Black Diamond Kits

Black Diamond Kits
Sage's Kits, Nine Weeks Old

Thursday, May 29, 2014

The Kits Are Here!

Snowball’s kits started arriving on Sunday, May 25, at dinnertime.  Unfortunately, we had the missionaries over, and we couldn’t run in and out to check the kits without being rude to the elders.  Snowball produced a total of nine kits, and three died.  We gave one of the kits to Tootsie to foster, so Snowball is now nursing five kits.  At four days old, the kits are now little rolly pollies.  Snowball is doing fine.  We have learned a lot. 

Snowball, as you may recall, is a ruby-eyed white (REW).  We bred her with Cookie, who is a broken chocolate.  We believe her kits to be the following colors:  three self chocolates, one self lilac, one broken chocolate, and one broken lilac or blue.

Friday, May 23, 2014

Why we chose to raise angora rabbits

By Charlotte

People ask why we raise angora rabbits.  Like, we’re nuts.  So this is how it all began (part 1).
I wanted another animal.  I have an extreme love for animals and love to care for them.  I have chickens, but it is kind of hard to cuddle them.  The dogs belong to Luke and Becky.  The cats belong to Lydia.  And the hamster, well, he’s in the ground in a shoe box on our hill under a pile of rocks so the coyotes won’t eat him.  So I really needed another animal.

Mom said all new pets/animals must be of practical value.  Dogs provide protection from scary people with pointy teeth.  Sure, they’re good friends, but they smell and have no business cuddling with me.  Cats catch mice and snakes (yes, ours caught at least two last year).  Chickens provide eggs, which I love, and manure.  No comment on the manure.  We tried meat chickens once, so I knew how that went.  Meat rabbits were out of the question. 

So I chose wool rabbits.  Double the cuteness and cuddliness factor of meat rabbits.  The process of how we settled on French angora is a whole other blog post.

Wednesday, May 21, 2014

West Coast Classic

Indiana--"Indy"--proud recipient of his first leg
(Note:  This should have been posted two weeks ago, right after the show.  Unfortunately, while my sister brought home a new blue pearl doe, I very foolishly brought home a flu bug that knocked me out for two weeks.)
The West Coast Classic held at the Grand Sierra Resort in Reno May 2-4, 2014, is the 2nd largest rabbit show in the country.  Next year’s show will be in Las Vegas.

All of the angora breeders usually stay together and close to the doors so that they can use their blowers on the bunnies.  And it helps keep the rabbits cooler.  It was quieter where we sat, which I liked.

We were the only French angora breeders in the youth contests.  Pretty amazing considering that this is one of the largest rabbit shows.  Because there was only one all-breed show on Saturday, we also entered the open specialty shows for angoras.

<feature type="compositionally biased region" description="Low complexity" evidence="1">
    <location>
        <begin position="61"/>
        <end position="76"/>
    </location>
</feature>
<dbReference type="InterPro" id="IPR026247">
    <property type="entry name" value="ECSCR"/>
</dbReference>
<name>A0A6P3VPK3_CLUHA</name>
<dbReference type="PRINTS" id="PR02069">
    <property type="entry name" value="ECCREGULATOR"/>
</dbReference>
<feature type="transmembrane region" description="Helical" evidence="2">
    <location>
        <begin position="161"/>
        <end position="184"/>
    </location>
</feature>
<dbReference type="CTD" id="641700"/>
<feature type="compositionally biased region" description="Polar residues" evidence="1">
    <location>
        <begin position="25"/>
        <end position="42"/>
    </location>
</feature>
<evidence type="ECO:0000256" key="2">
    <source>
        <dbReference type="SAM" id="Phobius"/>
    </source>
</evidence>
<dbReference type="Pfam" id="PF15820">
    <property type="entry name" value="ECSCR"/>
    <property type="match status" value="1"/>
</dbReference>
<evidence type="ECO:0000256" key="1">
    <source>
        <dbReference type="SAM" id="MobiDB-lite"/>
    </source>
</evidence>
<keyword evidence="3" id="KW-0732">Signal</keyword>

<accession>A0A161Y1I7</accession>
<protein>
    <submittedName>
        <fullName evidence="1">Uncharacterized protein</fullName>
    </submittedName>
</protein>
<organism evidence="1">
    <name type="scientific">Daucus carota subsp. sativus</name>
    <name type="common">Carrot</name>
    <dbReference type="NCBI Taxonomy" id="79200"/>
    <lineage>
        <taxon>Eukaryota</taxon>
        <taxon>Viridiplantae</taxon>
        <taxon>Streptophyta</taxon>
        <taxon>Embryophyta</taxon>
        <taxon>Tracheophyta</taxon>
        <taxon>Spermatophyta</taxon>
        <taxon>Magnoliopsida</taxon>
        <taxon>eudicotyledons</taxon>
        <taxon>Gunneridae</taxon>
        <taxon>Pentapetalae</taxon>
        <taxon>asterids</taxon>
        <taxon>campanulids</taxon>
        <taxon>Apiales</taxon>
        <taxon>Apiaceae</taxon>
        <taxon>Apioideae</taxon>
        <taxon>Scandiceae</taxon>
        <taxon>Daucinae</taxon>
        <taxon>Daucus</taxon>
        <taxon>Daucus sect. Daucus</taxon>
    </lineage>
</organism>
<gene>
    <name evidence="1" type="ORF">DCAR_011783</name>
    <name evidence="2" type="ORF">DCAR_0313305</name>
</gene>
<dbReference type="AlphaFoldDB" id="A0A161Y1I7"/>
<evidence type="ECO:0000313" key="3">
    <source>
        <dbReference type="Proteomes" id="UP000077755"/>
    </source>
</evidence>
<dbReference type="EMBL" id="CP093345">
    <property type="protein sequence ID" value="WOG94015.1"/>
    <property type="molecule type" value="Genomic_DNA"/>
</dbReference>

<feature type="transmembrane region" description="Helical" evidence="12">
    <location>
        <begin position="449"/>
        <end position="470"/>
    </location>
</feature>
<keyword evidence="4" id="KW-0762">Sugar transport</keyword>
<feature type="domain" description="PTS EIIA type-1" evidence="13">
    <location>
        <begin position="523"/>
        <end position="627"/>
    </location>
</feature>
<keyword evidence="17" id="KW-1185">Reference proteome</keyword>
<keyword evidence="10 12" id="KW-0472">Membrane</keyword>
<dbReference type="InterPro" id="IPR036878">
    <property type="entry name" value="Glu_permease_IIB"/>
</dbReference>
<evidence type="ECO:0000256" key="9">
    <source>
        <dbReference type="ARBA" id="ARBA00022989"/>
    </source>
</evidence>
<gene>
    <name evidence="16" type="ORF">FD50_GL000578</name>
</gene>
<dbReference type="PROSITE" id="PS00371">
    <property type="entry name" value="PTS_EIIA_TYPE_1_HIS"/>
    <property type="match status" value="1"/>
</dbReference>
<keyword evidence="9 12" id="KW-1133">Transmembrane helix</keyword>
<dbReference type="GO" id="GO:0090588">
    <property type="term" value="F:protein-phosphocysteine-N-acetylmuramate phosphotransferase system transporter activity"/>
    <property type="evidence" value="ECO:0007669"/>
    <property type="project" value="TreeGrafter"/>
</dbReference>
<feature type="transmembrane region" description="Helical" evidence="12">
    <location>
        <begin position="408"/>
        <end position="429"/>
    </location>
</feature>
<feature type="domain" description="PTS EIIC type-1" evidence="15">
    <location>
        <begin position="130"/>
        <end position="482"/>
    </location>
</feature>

The first angora specialty show was held Friday night.  Cookies and Cream was placed the highest of our rabbits in that show.  Indy was stressed and had a dirty bottom.  Judges don’t look favorably on such a sight.  And the judge for that show very condescendingly said he was giving a gift in not DQing Becky’s newly acquired blue pearl doe for being a “sable point” which he asserted was an unshowable color.  Which is apparently the case with satin angoras, but not with French angoras, as the rest of the show judges and French angora exhibitors confirmed. 

The second and third angora specialty shows on Saturday went much better, if your name is Indy, as both judges favored him over Cookie.  And the youth all-breed show was the best, because Indy won that as well, and got his first leg.

Pregnant Does Can Have Cravings, Too

Lydia writes....

My one and only, very dearest, rabbit, Snowball, was bred with Cookie, my sister Becky's broken chocolate.  For the first few days, everything was fine.  At the West Coast Classic, everything was fine.  Then Charlotte and I got the flu, so the rest of the family was caring for our rabbits.  Snowball suddenly stopped eating her pellets, but she continued to eat her hay and coconut oil oats.  I asked everybody if they had fed her the wrong food.  They replied that they hadn't fed her any pellets at all, since her feeder was still full.  The next morning I asked my mom whether Snowball had eaten.

Again, the answer was no.  So I asked Jared to research the problem.  He found that when rabbits get pregnant, they can start getting picky.  So we fed her some strawberry leaves and bananas.  She did not want any strawberries.  A few days later, she began eating her pellets again.  And sometimes I even find that her bowl is empty by dinnertime.

Tootsie, my sister Charlotte's self chocolate doe who was bred at the same time, did not have the same cravings.  She just ate like normal.  So you never know what will happen.  

By the way, the does are due to kindle in three days.